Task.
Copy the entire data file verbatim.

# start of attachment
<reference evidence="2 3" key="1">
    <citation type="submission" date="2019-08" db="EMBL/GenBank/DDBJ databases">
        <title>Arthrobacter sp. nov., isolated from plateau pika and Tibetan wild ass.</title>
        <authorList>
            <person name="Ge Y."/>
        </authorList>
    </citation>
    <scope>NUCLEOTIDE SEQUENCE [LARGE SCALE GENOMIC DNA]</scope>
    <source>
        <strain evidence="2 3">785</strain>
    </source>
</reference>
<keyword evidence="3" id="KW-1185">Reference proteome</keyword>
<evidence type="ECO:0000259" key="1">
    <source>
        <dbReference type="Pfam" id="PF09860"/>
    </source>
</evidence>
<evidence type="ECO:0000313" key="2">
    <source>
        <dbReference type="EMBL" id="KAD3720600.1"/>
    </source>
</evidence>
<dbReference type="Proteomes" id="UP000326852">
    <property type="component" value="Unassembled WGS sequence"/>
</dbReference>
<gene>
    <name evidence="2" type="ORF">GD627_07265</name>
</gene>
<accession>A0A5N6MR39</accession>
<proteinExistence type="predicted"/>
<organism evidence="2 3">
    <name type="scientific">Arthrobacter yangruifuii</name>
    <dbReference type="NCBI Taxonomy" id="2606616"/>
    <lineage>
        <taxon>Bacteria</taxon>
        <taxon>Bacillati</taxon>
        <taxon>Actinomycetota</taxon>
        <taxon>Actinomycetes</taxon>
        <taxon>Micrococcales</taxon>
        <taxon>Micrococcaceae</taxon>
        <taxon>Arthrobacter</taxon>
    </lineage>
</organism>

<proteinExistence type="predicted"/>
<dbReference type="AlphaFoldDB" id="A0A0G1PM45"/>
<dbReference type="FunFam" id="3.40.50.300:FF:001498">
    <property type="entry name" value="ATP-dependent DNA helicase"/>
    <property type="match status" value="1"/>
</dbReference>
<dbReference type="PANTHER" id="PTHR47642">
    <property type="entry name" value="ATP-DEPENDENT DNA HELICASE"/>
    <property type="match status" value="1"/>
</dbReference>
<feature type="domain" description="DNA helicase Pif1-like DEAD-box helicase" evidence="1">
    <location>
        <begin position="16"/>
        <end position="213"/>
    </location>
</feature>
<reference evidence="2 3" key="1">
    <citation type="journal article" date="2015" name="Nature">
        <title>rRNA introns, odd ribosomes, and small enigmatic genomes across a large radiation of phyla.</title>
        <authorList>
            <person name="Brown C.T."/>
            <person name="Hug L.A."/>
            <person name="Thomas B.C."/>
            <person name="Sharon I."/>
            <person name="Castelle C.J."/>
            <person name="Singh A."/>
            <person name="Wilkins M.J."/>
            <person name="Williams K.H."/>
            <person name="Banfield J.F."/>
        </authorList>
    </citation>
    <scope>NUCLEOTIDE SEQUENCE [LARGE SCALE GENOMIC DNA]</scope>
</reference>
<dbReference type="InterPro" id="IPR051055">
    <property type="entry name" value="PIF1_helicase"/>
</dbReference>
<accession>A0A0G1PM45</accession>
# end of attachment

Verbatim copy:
<reference evidence="2 3" key="1">
    <citation type="submission" date="2019-08" db="EMBL/GenBank/DDBJ databases">
        <title>Arthrobacter sp. nov., isolated from plateau pika and Tibetan wild ass.</title>
        <authorList>
            <person name="Ge Y."/>
        </authorList>
    </citation>
    <scope>NUCLEOTIDE SEQUENCE [LARGE SCALE GENOMIC DNA]</scope>
    <source>
        <strain evidence="2 3">785</strain>
    </source>
</reference>
<keyword evidence="3" id="KW-1185">Reference proteome</keyword>
<evidence type="ECO:0000259" key="1">
    <source>
        <dbReference type="Pfam" id="PF09860"/>
    </source>
</evidence>
<evidence type="ECO:0000313" key="2">
    <source>
        <dbReference type="EMBL" id="KAD3720600.1"/>
    </source>
</evidence>
<dbReference type="Proteomes" id="UP000326852">
    <property type="component" value="Unassembled WGS sequence"/>
</dbReference>
<gene>
    <name evidence="2" type="ORF">GD627_07265</name>
</gene>
<accession>A0A5N6MR39</accession>
<proteinExistence type="predicted"/>
<organism evidence="2 3">
    <name type="scientific">Arthrobacter yangruifuii</name>
    <dbReference type="NCBI Taxonomy" id="2606616"/>
    <lineage>
        <taxon>Bacteria</taxon>
        <taxon>Bacillati</taxon>
        <taxon>Actinomycetota</taxon>
        <taxon>Actinomycetes</taxon>
        <taxon>Micrococcales</taxon>
        <taxon>Micrococcaceae</taxon>
        <taxon>Arthrobacter</taxon>
    </lineage>
</organism>

<proteinExistence type="predicted"/>
<dbReference type="AlphaFoldDB" id="A0A0G1PM45"/>
<dbReference type="FunFam" id="3.40.50.300:FF:001498">
    <property type="entry name" value="ATP-dependent DNA helicase"/>
    <property type="match status" value="1"/>
</dbReference>
<dbReference type="PANTHER" id="PTHR47642">
    <property type="entry name" value="ATP-DEPENDENT DNA HELICASE"/>
    <property type="match status" value="1"/>
</dbReference>
<feature type="domain" description="DNA helicase Pif1-like DEAD-box helicase" evidence="1">
    <location>
        <begin position="16"/>
        <end position="213"/>
    </location>
</feature>
<reference evidence="2 3" key="1">
    <citation type="journal article" date="2015" name="Nature">
        <title>rRNA introns, odd ribosomes, and small enigmatic genomes across a large radiation of phyla.</title>
        <authorList>
            <person name="Brown C.T."/>
            <person name="Hug L.A."/>
            <person name="Thomas B.C."/>
            <person name="Sharon I."/>
            <person name="Castelle C.J."/>
            <person name="Singh A."/>
            <person name="Wilkins M.J."/>
            <person name="Williams K.H."/>
            <person name="Banfield J.F."/>
        </authorList>
    </citation>
    <scope>NUCLEOTIDE SEQUENCE [LARGE SCALE GENOMIC DNA]</scope>
</reference>
<dbReference type="InterPro" id="IPR051055">
    <property type="entry name" value="PIF1_helicase"/>
</dbReference>
<accession>A0A0G1PM45</accession>